Each sentence can be translated in dozens of possible ways. Although all of the versions you come up with might be correct, only a few will be accepted by the customer. Glossaries make it easier to translate some phrases and stay consistent throughout the document. They provide the translator with suggestions on how to translate a given term or expression. This makes work much easier, smoother and much faster.
Sometimes these hints are incompatible with what the dictionaries say, because the client prefers to use a different phrase. This is a particularly common situation with translations of commercial offers or advertising campaigns. The “customer comes first” principle also seems to apply here. Your client might think that a given term will fit the target group better or sell their product better.
Glossaries mean accuracy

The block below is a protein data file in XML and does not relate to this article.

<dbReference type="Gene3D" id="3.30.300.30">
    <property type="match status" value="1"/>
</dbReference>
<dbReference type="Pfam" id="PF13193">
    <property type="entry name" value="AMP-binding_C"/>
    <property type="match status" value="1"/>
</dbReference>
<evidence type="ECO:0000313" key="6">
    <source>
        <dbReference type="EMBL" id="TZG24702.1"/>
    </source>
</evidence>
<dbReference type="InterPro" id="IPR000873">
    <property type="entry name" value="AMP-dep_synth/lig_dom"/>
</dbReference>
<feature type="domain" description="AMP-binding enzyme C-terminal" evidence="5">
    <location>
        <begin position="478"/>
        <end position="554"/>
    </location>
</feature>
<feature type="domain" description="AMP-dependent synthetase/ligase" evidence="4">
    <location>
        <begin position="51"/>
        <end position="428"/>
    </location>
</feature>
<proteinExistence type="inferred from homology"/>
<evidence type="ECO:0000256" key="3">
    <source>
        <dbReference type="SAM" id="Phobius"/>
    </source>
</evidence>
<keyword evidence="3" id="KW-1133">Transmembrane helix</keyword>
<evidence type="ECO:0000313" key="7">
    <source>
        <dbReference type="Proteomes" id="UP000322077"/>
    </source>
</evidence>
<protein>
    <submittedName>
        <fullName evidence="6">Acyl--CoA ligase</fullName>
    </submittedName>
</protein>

This rules applies especially if you provide technical translation and you want to make sure you use company- or industry-specific terms. In some cases, it might be advisable to consult your client about the glossary, to know you’re both on the same page. That way you’ll avoid confusion and be sure your translations are 100% correct. Having a glossary is also a good idea when collaborating with a team of translators on a project. Having a lexicon of terms is a guarantee that everyone understand the specific notions in the same way and use consistent terminology. Just imagine the horror of having a given word translated differently each time it appears in the document! Another benefit of working with a glossary is speeding up the whole process. Thanks to a clear up-to-date lexicon, you no longer need to think about correct terms and definitions. High chances are it will significantly reduce the time needed to complete the project.